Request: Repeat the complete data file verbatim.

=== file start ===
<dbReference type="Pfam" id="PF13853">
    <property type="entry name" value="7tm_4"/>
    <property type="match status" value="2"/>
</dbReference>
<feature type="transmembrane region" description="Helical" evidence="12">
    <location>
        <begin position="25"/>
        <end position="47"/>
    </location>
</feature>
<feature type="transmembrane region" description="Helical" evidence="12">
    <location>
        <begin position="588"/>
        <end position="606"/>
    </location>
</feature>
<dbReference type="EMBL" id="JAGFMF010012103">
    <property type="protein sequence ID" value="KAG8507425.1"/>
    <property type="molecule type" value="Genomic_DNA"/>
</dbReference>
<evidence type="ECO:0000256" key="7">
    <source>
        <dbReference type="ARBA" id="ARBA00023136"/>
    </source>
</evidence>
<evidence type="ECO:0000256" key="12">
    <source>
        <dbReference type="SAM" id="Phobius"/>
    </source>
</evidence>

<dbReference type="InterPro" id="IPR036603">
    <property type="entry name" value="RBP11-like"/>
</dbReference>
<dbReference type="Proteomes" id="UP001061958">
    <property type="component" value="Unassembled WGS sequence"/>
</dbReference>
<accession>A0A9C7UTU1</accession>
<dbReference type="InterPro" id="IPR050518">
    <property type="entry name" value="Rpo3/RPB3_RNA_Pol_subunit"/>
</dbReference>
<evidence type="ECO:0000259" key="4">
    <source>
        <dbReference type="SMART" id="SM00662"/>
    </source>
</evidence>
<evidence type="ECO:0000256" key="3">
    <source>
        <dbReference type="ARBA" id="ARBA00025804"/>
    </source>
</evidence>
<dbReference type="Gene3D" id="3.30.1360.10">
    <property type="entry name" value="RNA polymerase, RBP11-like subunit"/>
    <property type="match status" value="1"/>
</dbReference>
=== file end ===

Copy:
<dbReference type="Pfam" id="PF13853">
    <property type="entry name" value="7tm_4"/>
    <property type="match status" value="2"/>
</dbReference>
<feature type="transmembrane region" description="Helical" evidence="12">
    <location>
        <begin position="25"/>
        <end position="47"/>
    </location>
</feature>
<feature type="transmembrane region" description="Helical" evidence="12">
    <location>
        <begin position="588"/>
        <end position="606"/>
    </location>
</feature>
<dbReference type="EMBL" id="JAGFMF010012103">
    <property type="protein sequence ID" value="KAG8507425.1"/>
    <property type="molecule type" value="Genomic_DNA"/>
</dbReference>
<evidence type="ECO:0000256" key="7">
    <source>
        <dbReference type="ARBA" id="ARBA00023136"/>
    </source>
</evidence>
<evidence type="ECO:0000256" key="12">
    <source>
        <dbReference type="SAM" id="Phobius"/>
    </source>
</evidence>

<dbReference type="InterPro" id="IPR036603">
    <property type="entry name" value="RBP11-like"/>
</dbReference>
<dbReference type="Proteomes" id="UP001061958">
    <property type="component" value="Unassembled WGS sequence"/>
</dbReference>
<accession>A0A9C7UTU1</accession>
<dbReference type="InterPro" id="IPR050518">
    <property type="entry name" value="Rpo3/RPB3_RNA_Pol_subunit"/>
</dbReference>
<evidence type="ECO:0000259" key="4">
    <source>
        <dbReference type="SMART" id="SM00662"/>
    </source>
</evidence>
<evidence type="ECO:0000256" key="3">
    <source>
        <dbReference type="ARBA" id="ARBA00025804"/>
    </source>
</evidence>
<dbReference type="Gene3D" id="3.30.1360.10">
    <property type="entry name" value="RNA polymerase, RBP11-like subunit"/>
    <property type="match status" value="1"/>
</dbReference>